Sunday, January 15, 2012

Getting Out From Under

After washing my hands (yes, were are still at the apartment with the guy with a discolored grapefruit sized ball sack) my Sergeant explained to me the rest of the process for dealing with the recently deceased.

The deceased's family had arrived (they were waiting in the living room) and I was to bring one into the deceased's bedroom to remove his ring (because we knew where his hands had been, but they didn't need to know).  After the family left, and if they didn't leave fairly promptly I was to encourage them to do so, I was to await the "Meat Wagon".  The guy from the Medical Examiner's Office that takes away the recently deceased.  That wait could be hours, as in a city of over 8 million people, folks are constantly dying and the "Meat Wagons" rolls 24/7.

The Sergeant mentioned on his way out that one of the CPOP Cops (a Police Officer that walks a Community Beat) was going to drop off the "Toe Tag".  That's the piece of paper you see in movies and the occasional cop show, tied to some dead guy in the morgue's big toe.  The body can't be moved without a "Toes Tag", and after filling it and having the guy from the "Meat Wagon" sign it, I was to tear off the end and return it to the desk officer at the station house upon my return.  Oh, and he'd also be bringing me a door seal, which I would attach to the door frame and door after the body was removed from the bedroom.

I was beginning to learn that dead folks were a heck of a lot of work.

The family ushered  themselves out fairly quickly.  They were pleasant and apologetic, which made me feel guilty, as it wasn't really anyones fault that the guy had died.  I told them the EMTs had unclothed him in an attempt to save him, but he was already gone.  The sheet was to ensure his modesty.  They didn't need the image of his self gratification as their last sight of him.  Come to think of it, neither did I, but at least he wasn't a relative of mine.

I settled in on the couch, watching TV.  As South Bronx apartments went, it was fairly clean and wasn't totally roach infested.  Not to say there weren't roaches, but unlike the worst offending apartments, whatever roaches there were avoided light and open spaces.

About an hour or so the cop came with the "Toe Tag" and the door seal arrived.  He had about 10 years on and genuinely enjoyed his job.  He also had no problem giving a rookie free advice, and I am ever glad that he did.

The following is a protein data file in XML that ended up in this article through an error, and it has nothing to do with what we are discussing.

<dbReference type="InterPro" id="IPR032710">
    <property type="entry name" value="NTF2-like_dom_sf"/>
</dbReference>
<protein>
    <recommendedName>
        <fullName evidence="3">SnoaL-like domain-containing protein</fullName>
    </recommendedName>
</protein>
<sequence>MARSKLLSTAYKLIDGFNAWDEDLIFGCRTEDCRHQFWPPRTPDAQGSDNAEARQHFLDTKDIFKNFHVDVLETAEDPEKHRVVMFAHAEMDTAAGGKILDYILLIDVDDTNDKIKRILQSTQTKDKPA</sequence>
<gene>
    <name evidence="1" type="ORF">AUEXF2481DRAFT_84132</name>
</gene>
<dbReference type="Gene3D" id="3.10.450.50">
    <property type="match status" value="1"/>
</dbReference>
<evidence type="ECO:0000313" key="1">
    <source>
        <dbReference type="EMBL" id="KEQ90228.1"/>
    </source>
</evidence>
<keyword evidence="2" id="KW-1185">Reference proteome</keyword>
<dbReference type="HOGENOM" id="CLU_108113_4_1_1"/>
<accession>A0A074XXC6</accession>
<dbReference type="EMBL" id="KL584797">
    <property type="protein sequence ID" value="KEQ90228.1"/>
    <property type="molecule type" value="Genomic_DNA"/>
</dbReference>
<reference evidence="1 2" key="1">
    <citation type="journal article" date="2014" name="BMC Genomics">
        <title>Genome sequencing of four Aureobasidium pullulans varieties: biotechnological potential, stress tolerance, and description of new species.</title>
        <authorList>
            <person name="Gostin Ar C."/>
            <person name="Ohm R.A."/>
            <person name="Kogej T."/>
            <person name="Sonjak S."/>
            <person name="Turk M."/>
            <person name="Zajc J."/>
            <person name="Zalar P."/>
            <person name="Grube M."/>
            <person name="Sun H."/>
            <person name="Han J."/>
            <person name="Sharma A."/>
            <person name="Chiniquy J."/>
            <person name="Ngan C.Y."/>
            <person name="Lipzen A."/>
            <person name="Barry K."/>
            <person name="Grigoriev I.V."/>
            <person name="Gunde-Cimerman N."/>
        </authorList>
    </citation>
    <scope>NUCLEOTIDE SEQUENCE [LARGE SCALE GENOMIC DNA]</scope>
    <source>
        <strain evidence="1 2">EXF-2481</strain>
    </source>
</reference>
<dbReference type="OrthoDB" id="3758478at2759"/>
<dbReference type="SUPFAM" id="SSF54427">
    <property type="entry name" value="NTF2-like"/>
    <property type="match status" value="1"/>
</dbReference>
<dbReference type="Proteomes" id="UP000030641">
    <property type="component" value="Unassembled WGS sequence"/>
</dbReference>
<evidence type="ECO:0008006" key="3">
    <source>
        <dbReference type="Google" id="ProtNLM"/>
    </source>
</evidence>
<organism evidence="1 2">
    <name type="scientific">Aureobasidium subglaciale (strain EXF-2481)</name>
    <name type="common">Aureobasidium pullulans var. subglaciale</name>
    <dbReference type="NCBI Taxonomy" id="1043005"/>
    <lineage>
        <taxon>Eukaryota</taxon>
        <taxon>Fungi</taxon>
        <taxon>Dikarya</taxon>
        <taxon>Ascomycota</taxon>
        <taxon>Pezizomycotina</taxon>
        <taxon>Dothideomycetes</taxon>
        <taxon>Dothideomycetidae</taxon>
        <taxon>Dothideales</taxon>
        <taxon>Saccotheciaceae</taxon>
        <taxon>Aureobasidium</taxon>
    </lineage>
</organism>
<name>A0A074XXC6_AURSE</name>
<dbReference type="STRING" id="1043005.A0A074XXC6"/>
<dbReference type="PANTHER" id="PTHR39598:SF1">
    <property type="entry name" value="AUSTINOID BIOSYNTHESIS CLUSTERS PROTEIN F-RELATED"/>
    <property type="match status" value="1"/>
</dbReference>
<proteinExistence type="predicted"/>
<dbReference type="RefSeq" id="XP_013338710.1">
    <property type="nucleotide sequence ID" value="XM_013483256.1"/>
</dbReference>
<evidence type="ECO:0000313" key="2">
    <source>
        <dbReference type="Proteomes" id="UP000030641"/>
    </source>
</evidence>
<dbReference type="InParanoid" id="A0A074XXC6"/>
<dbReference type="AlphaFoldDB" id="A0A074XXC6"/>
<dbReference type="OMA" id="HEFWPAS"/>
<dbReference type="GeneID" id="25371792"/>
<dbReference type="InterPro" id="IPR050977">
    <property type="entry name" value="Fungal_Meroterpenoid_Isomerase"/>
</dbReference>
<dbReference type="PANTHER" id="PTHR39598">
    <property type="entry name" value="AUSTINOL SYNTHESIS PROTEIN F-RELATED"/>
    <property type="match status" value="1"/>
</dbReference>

"Just to let you know, he's gonna ask you to take the bottom.  Don't!"  he told me.

I made a face, not quite sure what he was referring to.

"When the ghoul from the M.E.'s Office gets here, he's going to tell you he needs help carrying the body out.  Don't  worry, he'll body bag it on his own, but he'll ask for help carrying.  He'll suggest you take the bottom, as it's lighter.  Don't do it."

"But if it's lighter, he's doing me a favor..." I let myself trail off, as I observed a head shaking no.

"If you take the bottom, he's going to let the body slip and the shit's gonna take you down a flight of stairs and he'll just laugh his ass off as you try and crawl out from under."

I thought this was probably bullshit just to get the rookie paranoid.  But then maybe not.  I figured I'd await the M.E.'s Office and decide then.

The "Meat Wagon" actually came about 15 minutes after the other cop left.  I guess not too many folks were dying in The Bronx that day.

The ghoul (and he was a ghoul if you ask me) was about 5' 5" and all neck.  Seriously, he reminded me of a wide fire plug.  All business as he came in, I showed him the bedroom and he quickly went to bagging the deceased.  It seems like he was done in less then 2 minutes.  It really was that fast.

He wheeled him out of the bedroom on one of those collapsible gurneys you see on ambulances.  I sealed the door with the seal and gave the ghoul the "Toe Tag", which he stuck into a pocket on the body bag and gave me my receipt.  Then the moment came.

"Listen, I can't use the gurney to take this guy down the stairs, so we are going to have to carry him.  You can take the bottom, it's lighter."

Holy shit!  The CPOP guy was right!  This fucker wanted to see me go backwards down a flight of stairs with "Mr I Jerked Myself to Death" on top of me!  Wasn't going to happen.

"It's okay, I've been sitting around for hours, I'm pretty rested.  I'll take the top."

"You sure?  The top can get kind of tricky.  The bottoms better."  If he was a cat, he'd have had that "I just ate the canary" kinda sheepish look.

"I've got the top.  Just don't go too fast, I wouldn't want to drop him."


  1. These stories are great. I love getting this window into what your job has been like.

  2. Thanks Viz. These aren't the stories I would tell during the holidays at the dinner table (family usually wanted action stuff), but I've noticed there are very few books / movies / TV shows that show "The Job" for what it really is.

    That being said, if you can find The Job on DVD, get it. Dennis Leary as a NYC Police Detective, as close to real police work and stupidity as I've seen on TV. Funny as hell, and the stories ring very true.

  3. I love it! I'm glad you didn't end up tumbling down the stairs with a corpse on top of you. :)

  4. Ha ha!

    PS: My word verification was "carne" as in "meat." Too funny!

  5. These are great stories.... The "why don't you take the bottom" ploy must be common because I've heard the stories out West here from some friends.

    And if I haven't said it before, thank you for your service.

  6. I just watched the first episode of The Job. Damn funny. Dennis Leary is great.

  7. @viz - the Job is an amazingly accurate depiction of my job. Under all the humor, that is ;)

    @boric - you're very welcome. I need to get another piece or two out this weekend. I've been writing way too much on Tenkar's Tavern and not giving this the time it deserves.